How’s your kid’s credit? Identity thieves would like to know.
We’re told to monitor our credit, to protect ourselves from identity theft. But who knew to apply that same wisdom to our offspring?
Last year the number of identity theft victims reached 12.6 million, up 1 million from the previous year, according to a Javelin Strategy and Research Identity Fraud Report. About one in every 40 households with young children is being affected.
“Child identity theft is a fast-growing crime,” said Robert Chappell, author of “Child Identity Theft: What Every Parent Needs to Know.” “Criminals target children because kids have clean credit records and the theft can go undetected for years.”
He said the Federal Trade Commission “consistently states that children are 6 percent of America’s victims. This means more than 700,000 children were victimized last year.” Chappell describes how thieves will try to access personal information from school and medical records, plus stolen wallets and the Internet.
To discover if credit has been opened in your child’s name, he said parents should contact one of the credit rating agencies — Equifax, Experian or TransUnion — just as they would to check their own credit history.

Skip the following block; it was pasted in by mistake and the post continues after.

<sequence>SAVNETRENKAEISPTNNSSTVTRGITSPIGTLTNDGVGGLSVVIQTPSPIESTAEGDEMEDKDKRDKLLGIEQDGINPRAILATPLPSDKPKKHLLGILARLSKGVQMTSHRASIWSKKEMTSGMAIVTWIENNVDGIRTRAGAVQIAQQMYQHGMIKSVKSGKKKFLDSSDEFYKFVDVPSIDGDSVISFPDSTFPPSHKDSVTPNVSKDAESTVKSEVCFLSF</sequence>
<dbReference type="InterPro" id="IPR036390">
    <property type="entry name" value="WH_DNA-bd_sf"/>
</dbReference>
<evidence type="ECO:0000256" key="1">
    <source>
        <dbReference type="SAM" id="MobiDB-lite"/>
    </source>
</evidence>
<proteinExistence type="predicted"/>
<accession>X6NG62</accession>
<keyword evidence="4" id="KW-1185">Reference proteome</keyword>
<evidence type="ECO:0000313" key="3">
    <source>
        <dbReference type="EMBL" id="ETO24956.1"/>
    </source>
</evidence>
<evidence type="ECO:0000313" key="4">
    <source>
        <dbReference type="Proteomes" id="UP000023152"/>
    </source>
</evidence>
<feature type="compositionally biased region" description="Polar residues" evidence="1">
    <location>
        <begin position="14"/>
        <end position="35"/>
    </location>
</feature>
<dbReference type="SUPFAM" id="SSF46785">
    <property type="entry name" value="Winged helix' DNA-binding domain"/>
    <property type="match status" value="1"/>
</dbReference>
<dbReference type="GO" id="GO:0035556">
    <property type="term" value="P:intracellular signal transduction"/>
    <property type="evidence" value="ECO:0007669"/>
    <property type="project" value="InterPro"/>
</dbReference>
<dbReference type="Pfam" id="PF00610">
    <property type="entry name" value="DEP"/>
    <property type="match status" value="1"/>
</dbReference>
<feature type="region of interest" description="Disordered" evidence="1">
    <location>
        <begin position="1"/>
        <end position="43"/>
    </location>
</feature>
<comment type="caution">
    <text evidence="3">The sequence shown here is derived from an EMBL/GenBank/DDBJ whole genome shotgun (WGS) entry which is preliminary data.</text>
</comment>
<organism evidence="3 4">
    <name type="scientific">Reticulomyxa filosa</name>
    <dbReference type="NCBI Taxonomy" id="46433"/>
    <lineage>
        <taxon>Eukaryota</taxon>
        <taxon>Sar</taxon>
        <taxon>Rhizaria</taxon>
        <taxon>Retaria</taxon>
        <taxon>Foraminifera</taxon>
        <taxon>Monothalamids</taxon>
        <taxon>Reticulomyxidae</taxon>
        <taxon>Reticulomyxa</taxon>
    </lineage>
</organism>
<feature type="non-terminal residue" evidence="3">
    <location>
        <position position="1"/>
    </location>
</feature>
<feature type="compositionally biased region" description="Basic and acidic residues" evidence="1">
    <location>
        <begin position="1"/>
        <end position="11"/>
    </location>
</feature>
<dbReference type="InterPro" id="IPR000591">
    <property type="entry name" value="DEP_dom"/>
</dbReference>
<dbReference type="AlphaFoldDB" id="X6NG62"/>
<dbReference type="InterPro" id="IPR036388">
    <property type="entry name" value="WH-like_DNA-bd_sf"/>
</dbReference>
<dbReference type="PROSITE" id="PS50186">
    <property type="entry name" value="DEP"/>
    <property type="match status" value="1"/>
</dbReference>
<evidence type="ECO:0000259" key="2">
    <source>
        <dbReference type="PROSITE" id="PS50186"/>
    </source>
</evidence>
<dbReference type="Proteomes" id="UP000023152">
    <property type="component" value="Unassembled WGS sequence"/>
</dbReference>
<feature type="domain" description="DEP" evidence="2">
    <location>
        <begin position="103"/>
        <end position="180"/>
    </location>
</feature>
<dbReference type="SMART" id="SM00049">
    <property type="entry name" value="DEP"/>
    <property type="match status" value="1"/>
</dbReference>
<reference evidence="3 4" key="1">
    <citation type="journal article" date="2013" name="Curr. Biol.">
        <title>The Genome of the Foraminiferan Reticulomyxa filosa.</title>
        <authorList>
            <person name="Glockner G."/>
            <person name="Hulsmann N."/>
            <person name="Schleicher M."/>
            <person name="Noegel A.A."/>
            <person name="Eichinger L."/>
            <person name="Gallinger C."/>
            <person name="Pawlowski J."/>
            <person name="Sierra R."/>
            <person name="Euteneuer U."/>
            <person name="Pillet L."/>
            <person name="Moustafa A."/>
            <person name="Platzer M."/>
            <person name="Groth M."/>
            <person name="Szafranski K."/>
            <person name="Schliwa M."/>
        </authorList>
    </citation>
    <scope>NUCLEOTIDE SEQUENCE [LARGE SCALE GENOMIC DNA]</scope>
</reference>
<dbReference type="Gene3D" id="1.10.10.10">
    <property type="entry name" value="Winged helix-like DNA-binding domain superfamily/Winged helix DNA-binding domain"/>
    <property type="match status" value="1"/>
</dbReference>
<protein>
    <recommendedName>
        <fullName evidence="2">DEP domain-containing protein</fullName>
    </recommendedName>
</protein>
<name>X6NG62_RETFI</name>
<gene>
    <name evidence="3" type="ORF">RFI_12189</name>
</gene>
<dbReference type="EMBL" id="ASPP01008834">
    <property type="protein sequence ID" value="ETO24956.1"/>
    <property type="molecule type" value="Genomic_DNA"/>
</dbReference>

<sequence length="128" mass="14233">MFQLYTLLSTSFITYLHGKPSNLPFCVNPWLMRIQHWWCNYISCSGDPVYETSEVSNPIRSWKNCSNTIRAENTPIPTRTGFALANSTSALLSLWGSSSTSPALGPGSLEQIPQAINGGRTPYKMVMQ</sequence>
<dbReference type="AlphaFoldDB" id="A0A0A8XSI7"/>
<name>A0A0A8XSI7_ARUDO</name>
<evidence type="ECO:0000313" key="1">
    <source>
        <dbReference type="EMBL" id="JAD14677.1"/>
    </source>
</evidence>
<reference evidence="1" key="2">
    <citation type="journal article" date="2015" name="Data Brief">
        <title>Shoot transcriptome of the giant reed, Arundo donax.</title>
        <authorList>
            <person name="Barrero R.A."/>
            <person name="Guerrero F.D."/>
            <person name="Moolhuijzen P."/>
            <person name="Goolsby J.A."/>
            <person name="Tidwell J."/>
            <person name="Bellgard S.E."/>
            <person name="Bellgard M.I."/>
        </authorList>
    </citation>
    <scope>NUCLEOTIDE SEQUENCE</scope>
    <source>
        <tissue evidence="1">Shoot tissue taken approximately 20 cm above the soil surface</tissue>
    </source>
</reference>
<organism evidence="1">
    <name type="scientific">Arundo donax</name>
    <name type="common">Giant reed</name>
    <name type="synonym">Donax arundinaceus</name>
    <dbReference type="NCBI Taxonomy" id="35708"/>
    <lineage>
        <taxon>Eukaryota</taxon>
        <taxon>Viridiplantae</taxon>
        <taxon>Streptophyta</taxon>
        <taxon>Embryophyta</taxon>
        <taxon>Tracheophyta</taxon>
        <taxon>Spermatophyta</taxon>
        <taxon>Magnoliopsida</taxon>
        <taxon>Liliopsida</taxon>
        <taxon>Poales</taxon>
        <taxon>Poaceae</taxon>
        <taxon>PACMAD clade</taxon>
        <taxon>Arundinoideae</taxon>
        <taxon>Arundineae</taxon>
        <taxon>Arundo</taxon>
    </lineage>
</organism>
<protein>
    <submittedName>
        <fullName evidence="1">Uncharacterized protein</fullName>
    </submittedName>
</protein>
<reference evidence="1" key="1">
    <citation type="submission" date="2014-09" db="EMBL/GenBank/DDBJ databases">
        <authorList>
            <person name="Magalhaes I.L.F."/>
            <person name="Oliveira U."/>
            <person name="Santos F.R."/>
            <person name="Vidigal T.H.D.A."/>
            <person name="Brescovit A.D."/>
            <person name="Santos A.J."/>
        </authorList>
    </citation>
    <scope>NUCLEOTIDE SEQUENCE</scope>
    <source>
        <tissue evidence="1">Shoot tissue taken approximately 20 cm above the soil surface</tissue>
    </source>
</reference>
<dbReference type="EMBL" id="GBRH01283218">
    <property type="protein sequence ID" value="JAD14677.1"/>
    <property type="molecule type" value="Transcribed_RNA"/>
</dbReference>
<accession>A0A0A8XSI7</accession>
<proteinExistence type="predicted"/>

Here are some other tips:
• Parents shouldn’t put their children’s Social Security number on school, medical, insurance and other forms.
• Parents shouldn’t carry their children’s birthdate or Social Security number in wallets or purses.
• Don’t overshare. Children shouldn’t place their birthdate or address on social networking sites.
• Warn children about offers they receive by phone, mail or e-mail that could be scams.
• Get on the “Do Not Call” list. Register all your phone numbers on www.donotcall.gov or call 1-888-382-1222. □